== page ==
The week in TV: Mutiny; Hidden Restaurants with Michel Roux and more

Channel 4’s Mutiny gave a tired genre a bracing breath of ocean air, while surprising eateries and the history of photography offered more sedate thrills

Mutiny (C4) | All 4
Hidden Restaurants with Michel Roux (C4) | All 4
Britain in Focus: a Photographic History (BBC4) | iPlayer
SS-GB (BBC1) | iPlayer

Channel 4’s big new reality thing was Mutiny, and it was refreshing as a bucket of green Coral Sea brine in the face. Mainly because it was ambitious, featuring a right proper challenge, and not too many screaming divas, and took itself semi-seriously: the result was absorbing and I wish it was going on for many more weeks.

I had been, habitually, ready to sneer. Nine hand-picked guys in a boat, trying to recreate Bligh’s 4,000-mile voyage from the South Pacific after being set adrift from the Bounty by Fletcher Christian: already I was looking for the flake, the narcissist, the gurner, the mammy’s boy who would let the side down; I was on iPod alert. But what was this? A genuine replica of the queasy craft, a bunch of relatively genuine guys willing to get their hands dirty, and with useful skills – a carpenter, quartermaster/cook, ship’s doc, etc. Was it possible they were actually going to do this thing, rather than being mollycoddled through it by Mr Grylls, with nauseating homilies and group hugs?

It was. Chiefly perhaps because the part of “Bear” Grylls was taken instead by “Ant” Middleton – what is it with all the animal monikers already? – who was, ironically enough, a true bear of a man, ex-Special Boat Service and simper-free, almost to the point of stubborn charmlessness. The thing he missed about the services was not the camaraderie but the violent combat. He swore often and beardedly but actually got things done, and soon the men were actually sailing. Really sailing – oh, I know there must have been a safety boat, and chopper, somewhere nearby, but they were far out of sight, and in the dirty squalls of the South Pacific, couldn’t have done much if a man had disappeared beneath one of those walls of water.

One of the guys, ship’s doc Luke, had said beforehand that he was scared of sunburn, and I got my sneer ready, but, in truth, watching them stranded for two days in the doldrums, gagging for a blink of cover from the mirror’d sky, it was wiped off my face. Later, after two days of constant rain, most developed trench hand.

There was of course, a fly in the ointment, and it came in the form of helmsman Chris, a self-styled “adventurer” and ex-con who adopted, brilliantly, the role of chippy recalcitrant. He wheedled, he boasted, he sulked, he lazed, he wouldn’t take a telling under any circumstances. What was fascinating was not his place of origin – which did, yes, happen to be Liverpool – but what had happened to him, so early in life, to adopt such a self-destructive battery of defensive mechanisms: he can’t see beyond people “telling him what to fecking do” even though it’s meant for the best, delivered with great goodwill, and the lives of his colleagues might depend on it. In fairness Ant did try repeatedly, gruffly, to get through, but what Chris needed was about six years of therapy. But more of this kind of stuff please. For once, as the gang reached Vanuatu, the relieved masculine high-fiving was in no way inappropriate.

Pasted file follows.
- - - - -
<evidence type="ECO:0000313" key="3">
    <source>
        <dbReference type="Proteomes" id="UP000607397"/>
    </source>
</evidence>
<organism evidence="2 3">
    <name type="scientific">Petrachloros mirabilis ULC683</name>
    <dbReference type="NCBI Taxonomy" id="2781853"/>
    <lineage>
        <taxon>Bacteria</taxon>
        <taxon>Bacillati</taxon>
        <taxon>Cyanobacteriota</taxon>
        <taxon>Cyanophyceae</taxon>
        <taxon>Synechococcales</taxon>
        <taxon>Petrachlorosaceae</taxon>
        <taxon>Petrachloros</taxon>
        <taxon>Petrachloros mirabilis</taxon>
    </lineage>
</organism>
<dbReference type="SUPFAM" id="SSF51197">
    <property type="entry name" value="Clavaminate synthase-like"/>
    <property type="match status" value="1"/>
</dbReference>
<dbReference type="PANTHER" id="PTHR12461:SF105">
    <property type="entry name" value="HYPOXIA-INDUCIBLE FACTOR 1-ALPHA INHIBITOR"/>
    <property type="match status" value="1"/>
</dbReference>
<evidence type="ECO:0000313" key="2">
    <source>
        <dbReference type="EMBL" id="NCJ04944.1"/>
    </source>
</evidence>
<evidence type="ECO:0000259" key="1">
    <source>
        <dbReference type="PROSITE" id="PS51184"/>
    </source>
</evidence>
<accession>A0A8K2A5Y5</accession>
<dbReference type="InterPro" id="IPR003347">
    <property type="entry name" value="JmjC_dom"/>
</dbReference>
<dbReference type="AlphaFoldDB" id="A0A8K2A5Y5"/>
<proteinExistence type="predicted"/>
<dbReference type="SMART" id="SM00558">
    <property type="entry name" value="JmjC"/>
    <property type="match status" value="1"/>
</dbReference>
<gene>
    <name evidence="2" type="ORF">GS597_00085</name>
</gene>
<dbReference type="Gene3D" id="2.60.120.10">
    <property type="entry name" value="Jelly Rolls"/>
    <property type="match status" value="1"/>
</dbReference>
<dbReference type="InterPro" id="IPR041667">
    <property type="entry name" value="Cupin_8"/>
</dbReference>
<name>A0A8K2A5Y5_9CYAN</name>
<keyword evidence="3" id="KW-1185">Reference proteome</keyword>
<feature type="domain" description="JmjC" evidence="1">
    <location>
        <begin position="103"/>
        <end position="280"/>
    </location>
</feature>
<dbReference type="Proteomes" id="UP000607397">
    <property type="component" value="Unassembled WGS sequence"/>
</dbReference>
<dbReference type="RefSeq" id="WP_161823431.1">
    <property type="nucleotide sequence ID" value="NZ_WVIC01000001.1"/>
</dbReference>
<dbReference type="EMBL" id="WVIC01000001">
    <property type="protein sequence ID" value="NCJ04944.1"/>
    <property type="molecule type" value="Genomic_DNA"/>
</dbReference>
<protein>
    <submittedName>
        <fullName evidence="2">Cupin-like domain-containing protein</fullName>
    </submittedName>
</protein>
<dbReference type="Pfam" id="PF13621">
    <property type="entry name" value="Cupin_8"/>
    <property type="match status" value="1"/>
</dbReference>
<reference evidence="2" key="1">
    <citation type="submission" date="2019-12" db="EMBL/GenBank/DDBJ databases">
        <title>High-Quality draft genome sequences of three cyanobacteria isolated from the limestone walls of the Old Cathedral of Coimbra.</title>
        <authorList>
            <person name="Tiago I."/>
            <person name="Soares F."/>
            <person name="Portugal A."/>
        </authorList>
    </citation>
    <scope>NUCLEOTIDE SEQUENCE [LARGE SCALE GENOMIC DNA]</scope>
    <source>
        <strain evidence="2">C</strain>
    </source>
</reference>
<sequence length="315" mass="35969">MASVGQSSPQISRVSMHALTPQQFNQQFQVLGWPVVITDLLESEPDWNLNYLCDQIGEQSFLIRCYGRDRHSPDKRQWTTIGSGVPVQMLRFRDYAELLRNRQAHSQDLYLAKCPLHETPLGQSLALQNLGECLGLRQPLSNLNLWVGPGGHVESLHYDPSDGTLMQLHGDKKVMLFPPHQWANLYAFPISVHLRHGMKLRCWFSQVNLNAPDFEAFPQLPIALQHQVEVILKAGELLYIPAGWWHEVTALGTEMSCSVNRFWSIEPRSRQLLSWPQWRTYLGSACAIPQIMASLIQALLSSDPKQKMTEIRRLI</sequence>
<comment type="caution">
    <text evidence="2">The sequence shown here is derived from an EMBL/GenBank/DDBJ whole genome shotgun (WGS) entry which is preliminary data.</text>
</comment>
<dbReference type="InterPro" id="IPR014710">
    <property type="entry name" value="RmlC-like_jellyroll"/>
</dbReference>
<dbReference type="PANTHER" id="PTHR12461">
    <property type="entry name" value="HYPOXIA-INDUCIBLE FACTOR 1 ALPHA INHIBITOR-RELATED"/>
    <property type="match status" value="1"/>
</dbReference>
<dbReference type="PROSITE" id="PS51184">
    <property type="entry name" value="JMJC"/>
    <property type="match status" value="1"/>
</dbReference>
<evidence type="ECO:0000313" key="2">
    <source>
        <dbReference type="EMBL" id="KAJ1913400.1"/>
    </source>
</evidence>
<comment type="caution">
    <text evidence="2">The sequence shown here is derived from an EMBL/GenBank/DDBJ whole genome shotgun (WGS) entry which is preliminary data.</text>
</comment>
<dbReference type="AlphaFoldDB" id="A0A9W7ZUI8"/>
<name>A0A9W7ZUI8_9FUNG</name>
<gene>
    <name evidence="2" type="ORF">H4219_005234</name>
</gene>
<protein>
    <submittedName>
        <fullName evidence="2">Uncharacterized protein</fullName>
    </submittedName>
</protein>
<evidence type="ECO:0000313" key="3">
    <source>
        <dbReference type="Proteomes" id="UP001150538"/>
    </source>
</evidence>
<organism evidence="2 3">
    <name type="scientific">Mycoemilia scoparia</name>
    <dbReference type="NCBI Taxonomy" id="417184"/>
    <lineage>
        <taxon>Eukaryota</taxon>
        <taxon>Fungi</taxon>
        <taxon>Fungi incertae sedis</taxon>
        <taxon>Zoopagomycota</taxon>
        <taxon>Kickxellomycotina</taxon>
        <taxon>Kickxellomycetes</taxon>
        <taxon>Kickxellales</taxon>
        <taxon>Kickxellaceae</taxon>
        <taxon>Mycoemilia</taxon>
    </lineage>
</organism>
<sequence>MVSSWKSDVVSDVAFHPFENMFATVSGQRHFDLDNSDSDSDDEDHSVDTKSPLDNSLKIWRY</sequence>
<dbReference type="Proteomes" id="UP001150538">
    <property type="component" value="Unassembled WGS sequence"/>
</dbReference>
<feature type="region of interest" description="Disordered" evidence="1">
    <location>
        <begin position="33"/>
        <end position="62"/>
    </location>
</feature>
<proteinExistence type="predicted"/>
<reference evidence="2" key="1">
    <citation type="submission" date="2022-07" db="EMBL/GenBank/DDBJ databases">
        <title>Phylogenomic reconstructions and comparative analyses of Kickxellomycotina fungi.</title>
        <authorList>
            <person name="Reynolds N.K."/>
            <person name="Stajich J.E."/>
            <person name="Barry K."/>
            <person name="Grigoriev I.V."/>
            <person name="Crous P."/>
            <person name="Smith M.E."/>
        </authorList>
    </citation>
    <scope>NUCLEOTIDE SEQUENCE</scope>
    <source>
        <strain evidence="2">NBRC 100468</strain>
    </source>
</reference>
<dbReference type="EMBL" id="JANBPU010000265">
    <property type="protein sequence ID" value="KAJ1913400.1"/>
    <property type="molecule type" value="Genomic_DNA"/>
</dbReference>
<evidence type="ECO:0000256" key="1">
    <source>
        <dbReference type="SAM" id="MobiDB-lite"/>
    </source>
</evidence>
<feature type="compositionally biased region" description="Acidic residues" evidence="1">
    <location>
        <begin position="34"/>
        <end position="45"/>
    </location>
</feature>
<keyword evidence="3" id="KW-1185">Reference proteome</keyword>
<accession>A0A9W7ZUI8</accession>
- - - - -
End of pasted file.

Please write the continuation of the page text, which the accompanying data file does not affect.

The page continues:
In Hidden Restaurants, Michel Roux Jr, who despite his easy, kindly chuckles, still looks like a perennially startled man-rabbit, took us off on a mix of property-porn and food-porn, finding startling locations – a treehouse, an abandoned Martello tower, a park sculpture and the like – which have been turned, by simple good-cooking principles and (presumably) the application of hundreds of thousands of pounds, into highly toothsome restaurants. It was hardly the most challenging programme of the week, but by the end I was both marvelling, as ever, at the eccentricities of the English landscape, and salivating on to my boots.

Eamonn McCabe strikes a pose in Britain in Focus: A Photographic History.
Eamonn McCabe strikes a pose in Britain in Focus: A Photographic History. Photograph: Tom Reeves

Also accompanying us most amiably was Eamonn McCabe, who cut his teeth on this very paper, kicking off Britain in Focus, a most timely three-part exploration into the history of British photography. It began with the discoveries – mostly, it has to be said, made by aristos with too much time and insanely too much money on their hands – of ways to get light increasingly cleverly into a box. As McCabe concluded, the remarkable thing was how quickly the new art form had moved in 60 short years, from clunky paraphernalia of wet-plate to ethereal, from snapshot to war (and the first arguments about veracity). Next week, presumably, we’ll get the golden age, Magnum and Cartier-Bresson. Perhaps it was always inevitable that the third, digital, age was destined to slink back to the pre-evolutionary illiteracy of a billion people photographing their navels, for ever.

“In the last 48 hours, I’ve lost one man. Killed another. Made love to you for the first time,” says Archer, in the latest increasingly dull outing for SS-GB.

“Hmm,” says Barbara Barga, in bed as usual but, as usual, not having listened. “You seem… different.”

I think I’ve identified the problem with this thing. It’s not the subfusc filming, the mumbling, the non-scary Nazis. At least, that’s not all. It’s not even the Beeb’s rush to adapt another thriller to follow The Night Manager. It’s simply the dreadfully clunky script, from two writers, Neal Purvis and Robert Wade, known for Bond films (but denied the big-ass budget that at worst can allow one to proceed without plot or characterisation). That’s the real what-if, alternative-reality question for SS-GB: what if the script had been any good?


Euan Ferguson

The GuardianTramp

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